Seeking closure for my six-week, summer trip to Tibet, I decided to sit on the roof of our hotel, contemplating the significance of the trip for me. Overlooking the skyline of Lhasa, I could see the whole city: the Barkor shops closing up for the night, the humble residences in the distance, and the Potala palace – its spotlights in sharp contrast with the bland modern architecture of the Chinese monument to the so-called “Peaceful Liberation of Tibet.” I thought of the irony that I could see all of these wondrous things around me, but not what made the trip important to me on the inside. Until that moment, I was afraid that I had failed my purpose in going to Tibet. I had sought “a life-changing experience,” but the only thing that seemed to have changed was that I’d lost about ten pounds. I’ve never been much for meditation; I’m the sort of person who would wonder if I had left the stove on rather than contemplate the enlightenment of my soul. However, as I sat on the uncomfortable tiles of the roof and thought about what I had seen and done in Tibet, I realized that the trip had made a difference in my life.
I had not been a complete stranger to the plight and misery of the world. I wrote letters for Amnesty International and participated in Model UN for almost four years. I was aware that there were terrible abuses against human rights all over the planet, but this suffering had never seemed more than words or pictures on a page. I had always hated this part of me, but it was the part that changed in Tibet.
My transformation in Tibet began when I visited a theological debate at Drepung Monastery. While I was in the audience, a small orphan boy approached me and begged for money. Our counselors warded him off, but on the long way back down the side of the mountain, I still remembered the boy’s tattered clothes and request for money. First, I thought, “What’s China doing to help this boy?” Then, I asked myself, “What can I do to help this boy?”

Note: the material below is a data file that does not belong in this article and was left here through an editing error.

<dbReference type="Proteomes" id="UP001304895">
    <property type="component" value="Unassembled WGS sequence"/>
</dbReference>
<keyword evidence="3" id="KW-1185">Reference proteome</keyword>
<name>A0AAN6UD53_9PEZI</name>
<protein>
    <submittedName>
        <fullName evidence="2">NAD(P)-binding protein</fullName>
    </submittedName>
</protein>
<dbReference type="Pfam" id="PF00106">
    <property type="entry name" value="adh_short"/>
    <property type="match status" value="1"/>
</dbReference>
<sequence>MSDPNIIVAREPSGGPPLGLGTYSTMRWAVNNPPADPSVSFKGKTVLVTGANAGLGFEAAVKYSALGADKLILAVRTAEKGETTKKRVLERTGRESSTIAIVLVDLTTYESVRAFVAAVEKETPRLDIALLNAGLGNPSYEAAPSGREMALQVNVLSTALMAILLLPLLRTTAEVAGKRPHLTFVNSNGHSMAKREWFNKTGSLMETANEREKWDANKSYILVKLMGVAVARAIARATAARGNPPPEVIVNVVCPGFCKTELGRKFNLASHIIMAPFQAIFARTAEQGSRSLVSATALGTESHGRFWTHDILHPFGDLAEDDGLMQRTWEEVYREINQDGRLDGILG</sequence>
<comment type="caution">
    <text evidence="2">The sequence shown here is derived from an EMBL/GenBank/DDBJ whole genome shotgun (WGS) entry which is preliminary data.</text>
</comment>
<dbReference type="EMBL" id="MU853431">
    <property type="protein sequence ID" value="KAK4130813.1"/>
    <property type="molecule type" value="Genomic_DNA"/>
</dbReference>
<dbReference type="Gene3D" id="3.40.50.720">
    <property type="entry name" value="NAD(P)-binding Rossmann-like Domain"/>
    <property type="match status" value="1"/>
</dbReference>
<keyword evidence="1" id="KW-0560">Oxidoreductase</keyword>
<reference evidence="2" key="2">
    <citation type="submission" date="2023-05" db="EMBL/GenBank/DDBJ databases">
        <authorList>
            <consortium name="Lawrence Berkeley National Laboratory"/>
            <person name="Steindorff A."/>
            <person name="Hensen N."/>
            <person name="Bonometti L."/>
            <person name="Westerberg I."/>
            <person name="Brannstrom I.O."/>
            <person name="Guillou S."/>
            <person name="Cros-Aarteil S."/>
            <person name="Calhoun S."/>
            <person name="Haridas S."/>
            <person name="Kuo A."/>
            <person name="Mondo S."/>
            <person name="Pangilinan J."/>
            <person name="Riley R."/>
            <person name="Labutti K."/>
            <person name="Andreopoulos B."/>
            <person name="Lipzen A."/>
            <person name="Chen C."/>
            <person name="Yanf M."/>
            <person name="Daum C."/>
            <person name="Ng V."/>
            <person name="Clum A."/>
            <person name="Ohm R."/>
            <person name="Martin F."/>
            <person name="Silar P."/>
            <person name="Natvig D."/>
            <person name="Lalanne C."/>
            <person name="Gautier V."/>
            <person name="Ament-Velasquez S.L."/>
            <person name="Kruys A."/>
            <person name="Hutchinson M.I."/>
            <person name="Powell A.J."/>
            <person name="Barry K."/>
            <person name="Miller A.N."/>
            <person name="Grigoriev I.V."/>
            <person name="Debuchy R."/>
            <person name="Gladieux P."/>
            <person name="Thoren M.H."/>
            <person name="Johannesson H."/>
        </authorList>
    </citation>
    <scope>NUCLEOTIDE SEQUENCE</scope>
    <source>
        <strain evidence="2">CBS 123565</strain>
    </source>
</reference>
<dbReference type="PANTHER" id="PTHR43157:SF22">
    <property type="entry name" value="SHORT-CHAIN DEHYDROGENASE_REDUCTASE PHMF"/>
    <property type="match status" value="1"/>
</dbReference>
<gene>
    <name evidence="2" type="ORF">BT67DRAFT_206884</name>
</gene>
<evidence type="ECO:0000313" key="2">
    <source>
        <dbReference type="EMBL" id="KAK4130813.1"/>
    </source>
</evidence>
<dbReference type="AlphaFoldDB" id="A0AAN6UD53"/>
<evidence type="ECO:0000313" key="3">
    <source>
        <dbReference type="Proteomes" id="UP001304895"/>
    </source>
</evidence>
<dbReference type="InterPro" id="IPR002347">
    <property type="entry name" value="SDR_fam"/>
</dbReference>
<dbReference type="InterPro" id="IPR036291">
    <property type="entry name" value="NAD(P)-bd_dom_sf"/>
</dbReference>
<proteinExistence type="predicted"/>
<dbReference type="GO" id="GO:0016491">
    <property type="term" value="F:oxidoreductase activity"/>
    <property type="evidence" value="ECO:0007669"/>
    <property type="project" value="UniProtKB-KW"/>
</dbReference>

The memory of that boy was still with me later when I worked at a Tibetan Orphanage in the Kham region. While I was there, I tried to make the best of my time. I installed passive solar panels to heat the children’s rooms during the cold winters , and taught the children games like “Duck-Duck Goose” and “The Hokey Pokey,” some basic English phrases , and a little geography. I did my fair share of learning as well.
Sitting up on the roof, I realized that I had, in fact, experienced a change, just not the one I was expecting. My trip to Tibet allowed me to become genuinely compassionate. By seeing human suffering not as pictures and words, but as real people, suffering what they have no just reason to endure. Before going to Tibet, I had joined Amnesty International only because I thought the things they stood for were right. Now when I work as a volunteer for these types of organizations, I experience an emotional, as well as an intellectual, commitment to my efforts to aid those who suffer unjustly.
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